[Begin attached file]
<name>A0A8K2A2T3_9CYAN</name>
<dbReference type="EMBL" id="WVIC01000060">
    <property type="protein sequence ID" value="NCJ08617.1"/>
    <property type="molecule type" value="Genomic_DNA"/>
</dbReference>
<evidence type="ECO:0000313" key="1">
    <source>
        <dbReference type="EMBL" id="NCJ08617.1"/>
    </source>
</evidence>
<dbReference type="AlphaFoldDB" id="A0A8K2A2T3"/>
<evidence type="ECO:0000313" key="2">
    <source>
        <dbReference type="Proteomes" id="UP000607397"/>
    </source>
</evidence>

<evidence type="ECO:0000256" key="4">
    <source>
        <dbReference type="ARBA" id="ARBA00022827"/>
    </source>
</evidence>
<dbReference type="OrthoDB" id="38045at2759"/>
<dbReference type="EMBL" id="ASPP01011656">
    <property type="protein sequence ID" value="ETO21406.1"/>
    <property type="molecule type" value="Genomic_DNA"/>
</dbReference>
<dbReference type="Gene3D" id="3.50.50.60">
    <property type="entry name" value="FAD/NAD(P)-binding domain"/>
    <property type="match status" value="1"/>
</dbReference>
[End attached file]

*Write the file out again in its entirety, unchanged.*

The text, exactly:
<name>A0A8K2A2T3_9CYAN</name>
<dbReference type="EMBL" id="WVIC01000060">
    <property type="protein sequence ID" value="NCJ08617.1"/>
    <property type="molecule type" value="Genomic_DNA"/>
</dbReference>
<evidence type="ECO:0000313" key="1">
    <source>
        <dbReference type="EMBL" id="NCJ08617.1"/>
    </source>
</evidence>
<dbReference type="AlphaFoldDB" id="A0A8K2A2T3"/>
<evidence type="ECO:0000313" key="2">
    <source>
        <dbReference type="Proteomes" id="UP000607397"/>
    </source>
</evidence>

<evidence type="ECO:0000256" key="4">
    <source>
        <dbReference type="ARBA" id="ARBA00022827"/>
    </source>
</evidence>
<dbReference type="OrthoDB" id="38045at2759"/>
<dbReference type="EMBL" id="ASPP01011656">
    <property type="protein sequence ID" value="ETO21406.1"/>
    <property type="molecule type" value="Genomic_DNA"/>
</dbReference>
<dbReference type="Gene3D" id="3.50.50.60">
    <property type="entry name" value="FAD/NAD(P)-binding domain"/>
    <property type="match status" value="1"/>
</dbReference>